Airline Union Tells Workers To Prepare For Strike That Could Endanger Summer Travel Plans

The union representing flight attendants at American Airlines told members Friday night to prepare for a possible strike, which could affect Americans’ summer travel plans.

The Association of Professional Flight Attendants (APFA) issued the notice after failing for more than a week to reach an agreement on a new labor contract with American Airlines. The National Mediation Board (NMB), the government entity that manages labor relations for railroads and airlines, previously said it would end formal discussions between the two if a deal was not reached by the end of May, but is expected to extend that, pushing back the timeline for a potential strike into the summer, according to Bloomberg.

“While these delays are frustrating, we also know that the company’s ability to stall these negotiations is rapidly reaching an end,” the union told members in the announcement late Friday. “All flight attendants need to prepare for a strike.”

If the NMB finds that talks cannot be furthered, it can then release the parties, and following a 30-day waiting period, a strike could ensue, according to Bloomberg. The Railway Labor Act keeps the existing contract in place during negotiations and prevents the union from making its own strike plans without approval.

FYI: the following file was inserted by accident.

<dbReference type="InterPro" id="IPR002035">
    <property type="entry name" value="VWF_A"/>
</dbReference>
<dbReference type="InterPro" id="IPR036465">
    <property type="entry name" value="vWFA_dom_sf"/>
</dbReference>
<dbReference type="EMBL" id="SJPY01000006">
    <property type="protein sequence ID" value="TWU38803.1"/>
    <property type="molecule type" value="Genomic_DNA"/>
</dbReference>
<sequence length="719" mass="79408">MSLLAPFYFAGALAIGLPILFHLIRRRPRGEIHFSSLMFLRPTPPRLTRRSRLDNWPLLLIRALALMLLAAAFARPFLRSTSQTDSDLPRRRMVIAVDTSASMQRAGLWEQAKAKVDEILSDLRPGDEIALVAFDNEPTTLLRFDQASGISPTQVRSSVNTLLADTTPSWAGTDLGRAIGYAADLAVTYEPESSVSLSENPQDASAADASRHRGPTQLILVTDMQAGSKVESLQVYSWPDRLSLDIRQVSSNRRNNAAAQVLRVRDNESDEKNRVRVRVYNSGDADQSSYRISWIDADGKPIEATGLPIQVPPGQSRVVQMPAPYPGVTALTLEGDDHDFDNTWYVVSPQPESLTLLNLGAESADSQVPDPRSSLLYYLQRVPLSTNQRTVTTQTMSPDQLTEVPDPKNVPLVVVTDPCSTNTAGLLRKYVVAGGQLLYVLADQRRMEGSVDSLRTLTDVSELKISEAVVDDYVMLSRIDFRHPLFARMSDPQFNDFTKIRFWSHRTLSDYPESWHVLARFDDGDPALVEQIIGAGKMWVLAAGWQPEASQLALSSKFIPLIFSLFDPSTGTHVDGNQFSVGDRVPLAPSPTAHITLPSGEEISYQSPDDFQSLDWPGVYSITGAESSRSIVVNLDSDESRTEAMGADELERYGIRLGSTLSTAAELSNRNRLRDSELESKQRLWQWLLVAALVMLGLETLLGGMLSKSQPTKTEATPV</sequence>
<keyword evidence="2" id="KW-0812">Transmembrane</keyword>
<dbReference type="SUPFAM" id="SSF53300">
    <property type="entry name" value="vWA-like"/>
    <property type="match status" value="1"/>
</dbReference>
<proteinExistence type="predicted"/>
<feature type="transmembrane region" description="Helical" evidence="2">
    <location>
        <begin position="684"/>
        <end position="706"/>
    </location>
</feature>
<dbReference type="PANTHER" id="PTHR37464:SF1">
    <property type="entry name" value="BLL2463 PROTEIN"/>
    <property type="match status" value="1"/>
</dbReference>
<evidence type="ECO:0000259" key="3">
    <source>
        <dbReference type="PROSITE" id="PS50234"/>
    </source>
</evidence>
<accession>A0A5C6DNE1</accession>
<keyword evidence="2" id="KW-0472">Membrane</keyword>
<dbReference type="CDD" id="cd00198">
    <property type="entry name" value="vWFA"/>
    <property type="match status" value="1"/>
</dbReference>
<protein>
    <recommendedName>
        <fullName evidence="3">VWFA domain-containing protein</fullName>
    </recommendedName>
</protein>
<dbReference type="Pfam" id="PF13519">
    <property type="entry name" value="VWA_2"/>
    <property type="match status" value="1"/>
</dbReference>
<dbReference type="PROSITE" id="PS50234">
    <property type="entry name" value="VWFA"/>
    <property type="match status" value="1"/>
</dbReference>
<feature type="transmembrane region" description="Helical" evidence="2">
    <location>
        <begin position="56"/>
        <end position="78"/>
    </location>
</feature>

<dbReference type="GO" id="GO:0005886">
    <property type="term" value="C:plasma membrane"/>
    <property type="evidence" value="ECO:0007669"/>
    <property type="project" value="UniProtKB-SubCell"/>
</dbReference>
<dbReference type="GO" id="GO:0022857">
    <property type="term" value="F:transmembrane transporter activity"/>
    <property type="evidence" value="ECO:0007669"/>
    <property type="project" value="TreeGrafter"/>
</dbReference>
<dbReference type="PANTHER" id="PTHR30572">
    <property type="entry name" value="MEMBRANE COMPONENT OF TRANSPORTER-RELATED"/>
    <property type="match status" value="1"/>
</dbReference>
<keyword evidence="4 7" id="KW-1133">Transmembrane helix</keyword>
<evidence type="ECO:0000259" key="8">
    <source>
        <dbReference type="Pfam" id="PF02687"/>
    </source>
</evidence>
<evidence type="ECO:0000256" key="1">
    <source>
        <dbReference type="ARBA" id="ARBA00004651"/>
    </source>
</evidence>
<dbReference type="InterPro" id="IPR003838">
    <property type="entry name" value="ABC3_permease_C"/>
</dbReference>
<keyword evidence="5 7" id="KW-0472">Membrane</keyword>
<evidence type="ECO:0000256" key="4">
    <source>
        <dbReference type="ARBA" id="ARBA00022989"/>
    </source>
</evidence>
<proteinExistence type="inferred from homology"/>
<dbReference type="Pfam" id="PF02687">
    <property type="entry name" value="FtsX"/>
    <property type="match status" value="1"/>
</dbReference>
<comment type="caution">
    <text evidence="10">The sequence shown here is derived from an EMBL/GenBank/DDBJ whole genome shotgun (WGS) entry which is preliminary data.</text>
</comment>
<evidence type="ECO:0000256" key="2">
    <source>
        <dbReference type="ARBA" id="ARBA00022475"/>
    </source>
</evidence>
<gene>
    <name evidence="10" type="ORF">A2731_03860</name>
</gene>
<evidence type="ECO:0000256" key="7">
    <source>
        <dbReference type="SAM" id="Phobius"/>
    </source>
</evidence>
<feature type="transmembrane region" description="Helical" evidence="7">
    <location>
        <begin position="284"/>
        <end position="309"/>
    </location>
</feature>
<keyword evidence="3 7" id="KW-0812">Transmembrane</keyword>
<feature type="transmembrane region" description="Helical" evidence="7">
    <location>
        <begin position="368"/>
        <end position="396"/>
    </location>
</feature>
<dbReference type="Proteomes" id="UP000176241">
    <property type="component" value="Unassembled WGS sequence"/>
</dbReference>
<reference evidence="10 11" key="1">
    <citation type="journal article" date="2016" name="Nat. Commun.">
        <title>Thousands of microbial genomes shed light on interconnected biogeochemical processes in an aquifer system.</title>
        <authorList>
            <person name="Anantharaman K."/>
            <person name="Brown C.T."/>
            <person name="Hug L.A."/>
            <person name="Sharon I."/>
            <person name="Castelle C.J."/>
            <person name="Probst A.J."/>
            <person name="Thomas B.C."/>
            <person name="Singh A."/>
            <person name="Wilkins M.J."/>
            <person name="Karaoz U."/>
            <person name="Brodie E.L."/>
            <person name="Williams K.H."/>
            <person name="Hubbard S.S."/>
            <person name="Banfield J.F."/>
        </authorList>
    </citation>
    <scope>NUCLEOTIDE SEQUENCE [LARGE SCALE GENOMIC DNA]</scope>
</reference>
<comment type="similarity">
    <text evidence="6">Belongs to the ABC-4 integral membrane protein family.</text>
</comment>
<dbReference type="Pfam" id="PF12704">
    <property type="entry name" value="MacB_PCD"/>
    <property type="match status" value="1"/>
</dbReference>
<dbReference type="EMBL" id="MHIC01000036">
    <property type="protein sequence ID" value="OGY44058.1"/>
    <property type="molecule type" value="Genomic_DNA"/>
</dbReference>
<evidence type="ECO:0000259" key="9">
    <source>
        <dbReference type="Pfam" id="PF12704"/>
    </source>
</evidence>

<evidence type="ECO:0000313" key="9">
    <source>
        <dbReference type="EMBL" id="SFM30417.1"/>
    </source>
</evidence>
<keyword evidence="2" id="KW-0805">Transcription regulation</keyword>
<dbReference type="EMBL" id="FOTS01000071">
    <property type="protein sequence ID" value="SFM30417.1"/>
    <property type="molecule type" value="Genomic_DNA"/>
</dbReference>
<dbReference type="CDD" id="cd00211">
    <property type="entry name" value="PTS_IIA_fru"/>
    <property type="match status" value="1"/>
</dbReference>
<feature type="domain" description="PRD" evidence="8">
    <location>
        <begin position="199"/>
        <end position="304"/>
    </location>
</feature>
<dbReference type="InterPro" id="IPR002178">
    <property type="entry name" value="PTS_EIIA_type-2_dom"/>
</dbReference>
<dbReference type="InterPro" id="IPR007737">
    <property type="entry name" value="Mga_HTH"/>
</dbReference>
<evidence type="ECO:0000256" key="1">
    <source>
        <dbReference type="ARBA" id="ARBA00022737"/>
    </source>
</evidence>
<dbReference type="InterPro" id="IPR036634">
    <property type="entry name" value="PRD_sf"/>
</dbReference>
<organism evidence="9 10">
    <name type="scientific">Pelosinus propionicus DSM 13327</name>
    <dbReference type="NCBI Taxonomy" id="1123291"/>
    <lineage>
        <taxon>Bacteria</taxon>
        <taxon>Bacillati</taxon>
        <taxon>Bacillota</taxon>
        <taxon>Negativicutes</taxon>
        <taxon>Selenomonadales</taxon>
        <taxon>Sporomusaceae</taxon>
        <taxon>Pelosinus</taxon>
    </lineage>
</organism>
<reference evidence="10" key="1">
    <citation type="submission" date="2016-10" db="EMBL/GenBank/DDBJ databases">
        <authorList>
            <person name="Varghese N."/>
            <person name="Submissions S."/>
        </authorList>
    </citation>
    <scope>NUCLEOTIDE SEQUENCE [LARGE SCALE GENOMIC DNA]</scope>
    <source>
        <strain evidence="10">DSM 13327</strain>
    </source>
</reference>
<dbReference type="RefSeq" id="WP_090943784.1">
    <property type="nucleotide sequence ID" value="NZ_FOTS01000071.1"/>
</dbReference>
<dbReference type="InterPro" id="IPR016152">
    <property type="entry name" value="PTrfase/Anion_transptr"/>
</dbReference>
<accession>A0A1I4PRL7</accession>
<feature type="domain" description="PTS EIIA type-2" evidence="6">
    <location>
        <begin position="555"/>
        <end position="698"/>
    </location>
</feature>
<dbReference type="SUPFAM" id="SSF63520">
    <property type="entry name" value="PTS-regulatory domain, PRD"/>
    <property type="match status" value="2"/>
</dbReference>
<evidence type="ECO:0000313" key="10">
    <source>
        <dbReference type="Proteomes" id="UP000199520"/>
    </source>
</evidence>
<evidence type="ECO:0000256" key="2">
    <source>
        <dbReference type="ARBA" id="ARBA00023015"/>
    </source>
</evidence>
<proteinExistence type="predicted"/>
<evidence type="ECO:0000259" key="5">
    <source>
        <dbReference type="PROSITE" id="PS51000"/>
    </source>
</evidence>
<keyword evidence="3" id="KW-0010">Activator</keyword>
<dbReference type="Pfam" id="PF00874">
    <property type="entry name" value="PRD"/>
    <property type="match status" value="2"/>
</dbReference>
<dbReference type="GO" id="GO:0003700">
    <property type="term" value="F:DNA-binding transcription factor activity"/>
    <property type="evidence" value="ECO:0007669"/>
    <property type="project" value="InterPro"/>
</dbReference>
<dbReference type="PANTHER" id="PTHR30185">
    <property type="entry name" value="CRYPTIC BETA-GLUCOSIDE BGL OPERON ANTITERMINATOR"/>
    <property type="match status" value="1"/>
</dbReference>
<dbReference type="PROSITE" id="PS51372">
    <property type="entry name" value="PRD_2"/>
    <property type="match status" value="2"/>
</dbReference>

Today is #InternationalFlightAttendantDay, a special day dedicated to appreciating all Flight Attendants and Cabin Crew members worldwide.

It’s time we finally receive our fair share of the profits we help generate. #1u #strike pic.twitter.com/q2RkbouOrX

— Association of Professional Flight Attendants (@APFAunity) May 31, 2024

The contract dispute with American is part of a broader move by around 80,000 flight attendants to reach a new labor deal at several airlines, including United, Alaska and Frontier, according to Reuters. In May, over 160 lawmakers sent a letter to the NMB requesting that it make further progress on coordinating a deal between the union and the airlines, warning that widespread strikes could bring the industry to a stop.

The contracts cover a slew of different topics, including sick leave, scheduling, vacations and expenses. The AFPA originally demanded in September a 35% wage increase upon signing of the deal, while management offered just an 11% hike.

American Airlines did not immediately respond to a request to comment from the Daily Caller News Foundation. AFPA deferred to the message sent to union members.


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